Screening Mammograms Can Save Lives

The death rate from breast cancer has been declining in recent years, and mammography—which can catch the disease earlier, at a more curable stage—has played a role. Robbi Kempner, MD, FACS, Breast Surgeon with Highland Medical, P.C., and Medical Director of Breast and Women's Health Services at Montefiore Nyack Hospital, advises women ages 40 years and older to get an annual mammogram. “October is Breast Cancer Awareness Month, which is a good time to make an appointment for your yearly mammogram if you haven’t already,” she said.

Who should get a mammogram?
Some medical groups recommend that women have their first mammogram at age 40, while the American Cancer Society recommends starting at age 45. Dr. Kempner advocates for starting earlier but says every woman should discuss her options with her doctor. “I advise starting at 40 because fewer women die of breast cancer if we find it earlier,” she says. There is no designated age at which to stop getting mammograms. Women are advised to continue getting mammograms as long as they are expected to live at least another 10 years.

What does a mammogram look for?
A mammogram is a low-dose X-ray of the breast, which can show if any masses or calcium deposits are present in the breast. Masses can be many things including non-cancerous, fluid-filled cysts or non-cancerous solid tumors. They also may be a sign of cancer.

Calcium deposits can be an indication there is some activity in that area of the breast. Most of the time, calcium deposits are benign. But in about one-fourth of cases, the deposits may be an indication of cancer. “The mammogram will show if the calcium deposits are new, and what their size, shape and pattern are,” Dr. Kempner says. Additionally, biopsy (or tissue sampling) may be recommended.

For women with dense breasts—meaning more than half of the breast is made up of breast gland instead of fat—additional imaging tests may be recommended to better assess the breasts, such as an ultrasound or MRI, may be recommended.

Is there more than one type of mammogram?
There are two commonly used types of mammograms. One is digital mammography, in which a computer is used to assist in creating an image of the breast. Another type of mammography, which is used at Montefiore Nyack Hospital, is 3-D mammography, also known as tomography. This is a mammogram in which a series of images is taken. A computer then puts the images together into a 3-D picture. This allows doctors to see the breast tissues more clearly, which allows for detection of a greater number of breast cancers, and at earlier stages.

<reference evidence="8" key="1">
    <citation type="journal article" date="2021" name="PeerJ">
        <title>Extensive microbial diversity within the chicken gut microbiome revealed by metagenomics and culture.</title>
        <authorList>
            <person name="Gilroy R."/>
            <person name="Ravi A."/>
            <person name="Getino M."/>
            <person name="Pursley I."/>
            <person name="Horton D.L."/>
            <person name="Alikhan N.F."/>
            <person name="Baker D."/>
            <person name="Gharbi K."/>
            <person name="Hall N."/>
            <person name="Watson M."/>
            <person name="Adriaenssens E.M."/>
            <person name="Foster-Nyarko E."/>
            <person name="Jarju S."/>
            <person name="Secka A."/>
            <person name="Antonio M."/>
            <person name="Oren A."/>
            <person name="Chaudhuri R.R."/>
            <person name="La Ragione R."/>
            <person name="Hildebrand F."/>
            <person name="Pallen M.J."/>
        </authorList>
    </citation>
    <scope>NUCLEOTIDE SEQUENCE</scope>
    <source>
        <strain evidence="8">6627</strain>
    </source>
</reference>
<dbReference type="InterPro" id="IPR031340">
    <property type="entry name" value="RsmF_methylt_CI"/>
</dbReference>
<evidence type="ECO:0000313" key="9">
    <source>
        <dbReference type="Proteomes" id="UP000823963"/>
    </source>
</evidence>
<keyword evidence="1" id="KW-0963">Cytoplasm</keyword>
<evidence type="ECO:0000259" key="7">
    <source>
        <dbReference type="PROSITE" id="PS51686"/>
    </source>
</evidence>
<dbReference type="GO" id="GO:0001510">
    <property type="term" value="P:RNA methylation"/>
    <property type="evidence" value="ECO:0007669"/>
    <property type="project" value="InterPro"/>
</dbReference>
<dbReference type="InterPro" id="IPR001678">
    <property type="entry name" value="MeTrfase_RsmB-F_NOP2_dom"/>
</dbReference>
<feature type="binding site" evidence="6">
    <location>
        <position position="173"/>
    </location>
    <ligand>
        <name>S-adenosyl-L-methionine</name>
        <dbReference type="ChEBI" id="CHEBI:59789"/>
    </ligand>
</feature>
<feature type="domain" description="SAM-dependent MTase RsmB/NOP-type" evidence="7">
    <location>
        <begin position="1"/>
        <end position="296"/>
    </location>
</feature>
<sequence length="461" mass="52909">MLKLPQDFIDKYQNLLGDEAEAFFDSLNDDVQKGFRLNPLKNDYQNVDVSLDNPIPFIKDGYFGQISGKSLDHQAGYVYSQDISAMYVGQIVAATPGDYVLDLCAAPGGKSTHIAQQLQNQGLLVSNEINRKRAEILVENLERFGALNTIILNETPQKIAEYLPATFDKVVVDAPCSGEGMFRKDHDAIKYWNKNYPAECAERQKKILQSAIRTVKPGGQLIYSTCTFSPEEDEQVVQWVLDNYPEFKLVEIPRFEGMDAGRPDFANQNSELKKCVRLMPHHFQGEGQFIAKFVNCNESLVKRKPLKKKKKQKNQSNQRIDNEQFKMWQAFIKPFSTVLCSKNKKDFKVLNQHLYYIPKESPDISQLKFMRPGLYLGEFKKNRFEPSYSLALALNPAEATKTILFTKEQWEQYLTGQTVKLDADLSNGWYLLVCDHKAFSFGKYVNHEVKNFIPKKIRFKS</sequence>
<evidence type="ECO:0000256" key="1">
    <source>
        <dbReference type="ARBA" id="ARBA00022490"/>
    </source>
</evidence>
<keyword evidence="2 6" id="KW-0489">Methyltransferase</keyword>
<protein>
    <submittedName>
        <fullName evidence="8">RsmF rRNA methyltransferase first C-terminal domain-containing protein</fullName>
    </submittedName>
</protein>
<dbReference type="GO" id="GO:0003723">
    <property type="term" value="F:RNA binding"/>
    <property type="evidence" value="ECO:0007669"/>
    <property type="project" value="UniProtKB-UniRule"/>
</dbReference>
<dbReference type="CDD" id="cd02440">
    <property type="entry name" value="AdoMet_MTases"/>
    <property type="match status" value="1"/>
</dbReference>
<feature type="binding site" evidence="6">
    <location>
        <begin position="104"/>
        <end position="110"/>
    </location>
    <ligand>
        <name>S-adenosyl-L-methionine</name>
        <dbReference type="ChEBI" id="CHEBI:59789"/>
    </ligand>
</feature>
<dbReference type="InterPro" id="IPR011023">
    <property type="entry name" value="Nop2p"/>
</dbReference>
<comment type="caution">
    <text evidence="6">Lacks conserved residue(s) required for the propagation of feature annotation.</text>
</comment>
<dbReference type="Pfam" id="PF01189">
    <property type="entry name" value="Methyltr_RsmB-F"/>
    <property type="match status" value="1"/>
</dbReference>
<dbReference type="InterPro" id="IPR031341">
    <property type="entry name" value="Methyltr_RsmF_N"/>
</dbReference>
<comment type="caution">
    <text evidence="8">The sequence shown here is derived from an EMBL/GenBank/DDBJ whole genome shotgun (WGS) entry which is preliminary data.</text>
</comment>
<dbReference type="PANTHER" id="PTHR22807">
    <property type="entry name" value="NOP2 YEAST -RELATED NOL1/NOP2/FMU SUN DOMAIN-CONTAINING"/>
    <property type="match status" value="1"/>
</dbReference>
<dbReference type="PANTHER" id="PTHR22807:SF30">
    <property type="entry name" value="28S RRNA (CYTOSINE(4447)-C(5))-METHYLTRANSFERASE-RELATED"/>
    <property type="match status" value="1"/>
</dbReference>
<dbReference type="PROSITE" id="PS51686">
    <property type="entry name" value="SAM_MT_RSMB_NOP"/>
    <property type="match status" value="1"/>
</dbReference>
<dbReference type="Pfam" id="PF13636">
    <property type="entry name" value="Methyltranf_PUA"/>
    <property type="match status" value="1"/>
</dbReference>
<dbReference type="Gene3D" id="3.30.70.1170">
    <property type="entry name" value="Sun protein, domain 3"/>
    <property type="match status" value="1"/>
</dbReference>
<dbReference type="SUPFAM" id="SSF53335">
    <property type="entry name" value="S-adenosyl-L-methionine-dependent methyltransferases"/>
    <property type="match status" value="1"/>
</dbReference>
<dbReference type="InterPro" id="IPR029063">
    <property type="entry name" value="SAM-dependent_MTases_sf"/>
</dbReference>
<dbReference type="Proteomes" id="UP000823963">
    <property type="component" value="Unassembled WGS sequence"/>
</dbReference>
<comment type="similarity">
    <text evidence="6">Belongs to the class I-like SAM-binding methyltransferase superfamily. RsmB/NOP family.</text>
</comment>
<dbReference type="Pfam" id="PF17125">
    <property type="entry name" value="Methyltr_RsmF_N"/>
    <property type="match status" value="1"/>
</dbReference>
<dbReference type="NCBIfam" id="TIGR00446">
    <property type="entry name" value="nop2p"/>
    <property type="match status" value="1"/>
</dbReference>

What does it mean if I am called back after a mammogram?
“Getting a call asking you to come in for repeat testing after a mammogram is stressful, but it doesn’t necessarily mean there’s a problem,” Dr. Kempner says. “It means the doctor needs more information to make an assessment.” In some cases, the tissue in one breast looks different from the other. In other cases, calcium deposits or a mass need to be examined more closely. Dr. Kempner notes that the callback rate is lower with 3-D mammography, because it provides a more accurate view of the breast tissue.

Where should I get my mammogram done?
Women should look for a mammography center that is accredited by the American College of Radiology (ACR). If possible, find one that the ACR has designated a Breast Imaging Center of Excellence. A facility that provides 3-D mammograms is best. If that is not available, make sure the facility you choose provides digital mammograms, Dr. Kempner advises.

Be your own advocate for breast health
Knowing your personal risk of breast cancer will help your doctor determine when you should start having mammograms and how often to have them. That’s why it’s important to know your family history of breast cancer, and discuss it with your doctor. If you have a parent, sibling or child with breast cancer, or multiple family members on either your mother’s or father’s side of the family who have had breast cancer, you may be at increased risk yourself. “Some women with a family history of breast cancer should have an MRI added to their breast screening,” Dr. Kempner says.

You should discuss your family history of cancer with your doctor. There are certain types of cancers which may be caused by genetic mutations. The most commonly known is BrCa mutation, but there are others which may be associated with cancer risk. Additional screening tests may be recommended, as well as genetic counseling and genetic testing.

 “Women need to know what the options are for breast screening, and to ask if they need additional testing above and beyond a mammogram,” Dr. Kempner says. “As with all types of healthcare, you are your own best advocate.”